Initially I ran my normal otrs_pre_upgrade.sh script which stops services and backs everything up. That script looks like this:

#!/bin/bash
service cron stop
service apache2 stop
NOW=`date +%F`mkdir /root/backup/$NOW
BDIR=/root/backup/$NOW
cp -R /opt/otrs/Kernel/Config.pm $BDIR
cp -R /opt/otrs/Kernel/Config/GenericAgent.pm $BDIR
cp -R /opt/otrs/Kernel/Config/Files/ZZZAuto.pm $BDIR
cp -R /opt/otrs/var/ $BDIR
/opt/otrs/scripts/backup.pl -d $BDIR

Usually I then ln -s otrs-new otrs and run my upgrade script - but something failed along the way. Here is what I found:

Firstly, there are a lot more PERL modules required in 3.2 - these three caught me out:

  • YAML::XS
  • DBD::ODBC
  • JSON::XS
I added them using aptitude - my OTRS install is on Ubuntu 12.04 LTS (www.ubuntu.com) - easy enough to do and then checked the modules again. If you are following the UPGRADING documentation, you should run:
  • /opt/otrs/bin/otrs.CheckModules.pl
This will tell you what modules you require. I didn't bother with the Oracle or PostgreSQL modules as I'm not using those databases, nor am I interested in the Encode::HanExtra (no Chinese characters).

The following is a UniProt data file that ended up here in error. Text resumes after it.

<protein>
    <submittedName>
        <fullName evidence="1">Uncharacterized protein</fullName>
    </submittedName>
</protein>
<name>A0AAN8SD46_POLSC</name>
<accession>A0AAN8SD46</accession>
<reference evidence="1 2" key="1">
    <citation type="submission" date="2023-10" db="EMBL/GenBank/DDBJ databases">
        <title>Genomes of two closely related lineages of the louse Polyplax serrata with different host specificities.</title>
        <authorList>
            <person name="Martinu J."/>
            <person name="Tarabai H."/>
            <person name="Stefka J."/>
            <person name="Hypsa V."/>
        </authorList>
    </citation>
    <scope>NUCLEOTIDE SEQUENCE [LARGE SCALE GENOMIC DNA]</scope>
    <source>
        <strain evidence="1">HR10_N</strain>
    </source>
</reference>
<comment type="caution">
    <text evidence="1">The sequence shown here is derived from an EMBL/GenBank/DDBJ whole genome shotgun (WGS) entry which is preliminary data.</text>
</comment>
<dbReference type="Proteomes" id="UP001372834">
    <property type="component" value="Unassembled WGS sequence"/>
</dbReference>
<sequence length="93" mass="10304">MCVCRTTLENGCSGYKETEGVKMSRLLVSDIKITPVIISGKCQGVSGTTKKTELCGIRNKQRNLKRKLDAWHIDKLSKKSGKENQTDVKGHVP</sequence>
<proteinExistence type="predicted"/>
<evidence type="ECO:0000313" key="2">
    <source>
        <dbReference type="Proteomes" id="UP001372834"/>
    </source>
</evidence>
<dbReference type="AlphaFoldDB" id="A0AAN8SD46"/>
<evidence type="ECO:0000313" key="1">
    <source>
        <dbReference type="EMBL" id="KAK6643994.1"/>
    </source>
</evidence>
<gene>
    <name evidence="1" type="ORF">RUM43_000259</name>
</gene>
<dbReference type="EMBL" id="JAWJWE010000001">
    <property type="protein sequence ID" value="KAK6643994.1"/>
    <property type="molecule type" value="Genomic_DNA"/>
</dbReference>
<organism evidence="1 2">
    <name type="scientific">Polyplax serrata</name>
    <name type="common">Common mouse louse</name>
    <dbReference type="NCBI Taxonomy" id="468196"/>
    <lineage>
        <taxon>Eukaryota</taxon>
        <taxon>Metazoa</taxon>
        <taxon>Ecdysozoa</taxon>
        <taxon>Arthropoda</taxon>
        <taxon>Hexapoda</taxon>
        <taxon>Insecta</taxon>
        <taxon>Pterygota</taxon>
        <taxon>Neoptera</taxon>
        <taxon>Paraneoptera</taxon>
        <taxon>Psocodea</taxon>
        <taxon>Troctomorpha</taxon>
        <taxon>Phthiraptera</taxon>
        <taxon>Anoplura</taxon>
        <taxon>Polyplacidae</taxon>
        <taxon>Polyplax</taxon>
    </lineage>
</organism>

Secondly there are database changes to be made. MySQL uses INNODB as the default storage engine. I've never even thought about this before - OTRS had always just run happily without asking me fancy questions about this sort of thing. Now in 9 of the UPGRADING document I had to apply database changes, including changing the default storage engine from INNODB to MyISAM.

Fortunately I stumbled across some nice scripts to do this at Techusers.net - here they are tailored to suit OTRS:

Step 1. Get all the table names from OTRS (you'll have to put in your password and you might have to change root to something more site applicable):
mysql -u root -p -e "SHOW TABLES IN otrs;" | tail -n +2 | xargs -I '{}' echo "ALTER TABLE {} ENGINE=INNODB;" > alter_table.sql

Step 2. Updating all the tables in one go (same as above - password + username update)
perl -p -i -e 's/(search_[a-z_]+ ENGINE=)INNODB/\1MYISAM/g' alter_table.sql 

Step 3. Applying the change to your SQL Database:
mysql -u root -p otrs < alter_table.sql 
Much thanks and kudos to the writers at www.techusers.net - this saved me from doing each table by hand! The search_profile table refused to change from INNODB to MyISAM but when I checked the dbupgrade scripts, this particular table isn't mentioned. It did not seem to affect the overall upgrade.

The rest of the upgrade went fairly smoothly. It's important to note, however, that you must go to Admin -> Packages -> Update Online Repository and then upgrade your packages to get better speed from your OTRS install. I found that after I did this, I restarted the apache service (service apache2 restart) and OTRS began humming along quite nicely. I'm still exploring the new features. Enjoy